“The differences are undeniable in a way that’s pretty profound for people of Chinese descent,” Lee says.

Andrea Liu, a physicist at the University of Pennsylvania in Philadelphia, is disappointed by the large differences the research reveals in the attitudes of Chinese versus non-Chinese scientists. “It’s hard for me to see how anyone following the news about the China initiative could fully support all the investigations,” she says. “We still have a lot of work to do to inform our non-Chinese colleagues about what happened.” Liu has partnered with the American Physical Society (APS) — a membership-based professional organization of some 55,000 physicists based in College Park, Maryland — to help researchers understand the US government’s evolving research security requirements .

Of the survey participants who said they had researched China in the past 3 years, about 23% of scientists of Chinese descent said they decided to stop collaborating with researchers in China, while only 10% of the other respondents said the same.

Lee warns that the data is likely an underestimate. In response to the investigation, some researchers of Chinese descent emailed them asking whether it was a surveillance ploy by the US Federal Bureau of Investigation, which has been responsible for investigations under the China Initiative. “There was a suspicion that this would be used as a trap by the FBI to identify scientists working with China,” Lee says. “What this also tells us is that the problems are probably much worse than being reported.”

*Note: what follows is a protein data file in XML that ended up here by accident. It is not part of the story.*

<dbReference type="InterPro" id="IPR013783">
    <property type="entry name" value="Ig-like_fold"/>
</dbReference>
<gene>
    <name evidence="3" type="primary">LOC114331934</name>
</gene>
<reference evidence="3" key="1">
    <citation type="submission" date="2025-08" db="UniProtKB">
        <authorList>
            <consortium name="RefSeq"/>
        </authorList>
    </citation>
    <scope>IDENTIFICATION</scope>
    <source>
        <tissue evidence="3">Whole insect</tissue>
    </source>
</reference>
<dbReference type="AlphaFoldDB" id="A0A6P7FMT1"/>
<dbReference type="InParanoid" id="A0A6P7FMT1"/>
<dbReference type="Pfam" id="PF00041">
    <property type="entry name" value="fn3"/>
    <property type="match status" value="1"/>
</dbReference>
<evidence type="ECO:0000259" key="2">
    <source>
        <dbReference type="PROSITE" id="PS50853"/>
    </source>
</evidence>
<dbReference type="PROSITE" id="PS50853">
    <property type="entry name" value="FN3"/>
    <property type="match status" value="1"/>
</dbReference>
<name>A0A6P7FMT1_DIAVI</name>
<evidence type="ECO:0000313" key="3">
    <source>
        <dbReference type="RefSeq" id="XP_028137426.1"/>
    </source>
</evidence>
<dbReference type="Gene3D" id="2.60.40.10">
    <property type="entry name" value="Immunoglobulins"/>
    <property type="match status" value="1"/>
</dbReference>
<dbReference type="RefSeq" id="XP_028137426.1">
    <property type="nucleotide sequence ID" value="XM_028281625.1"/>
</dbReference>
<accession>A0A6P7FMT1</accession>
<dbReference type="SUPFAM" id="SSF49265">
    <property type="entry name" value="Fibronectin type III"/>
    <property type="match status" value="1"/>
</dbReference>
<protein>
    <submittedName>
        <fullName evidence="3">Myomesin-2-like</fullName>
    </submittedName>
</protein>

Calls are getting louder

Justice Department officials who attended during the Trump administration said the focus of the China initiative was not on the ethnicity or race of individuals, but rather on people’s activity and behavior. Earlier this year, US President Joe Biden’s Attorney General Merrick Garland said the US government will fight espionage from China while protecting the civil rights of people of Asian descent in the United States.

Meanwhile, calls from scientific groups to end the China Initiative as it was conceived have grown louder. In September, 177 faculty members at Stanford University in California sent a letter to Garland requesting that the China initiative stop. Faculty members from other top universities supported this call. Also that month, the APS wrote to Biden’s scientific adviser, Eric Lander, and Garland, asking the government to change its approach, including renaming the initiative.

The preliminary results of a poll conducted in September by the APS, which surveyed 3,200 physicists and students, align with the findings of Lee and her colleagues. The group reports that 40% of foreign early-career researchers who visited the United States to study or work said the country’s approach to research safety made them less likely to stay in the country. Foreign researchers are an important part of the American science and engineering workforce.

“The irony is that trying to compete with China is actually undermining our efforts,” Lee says.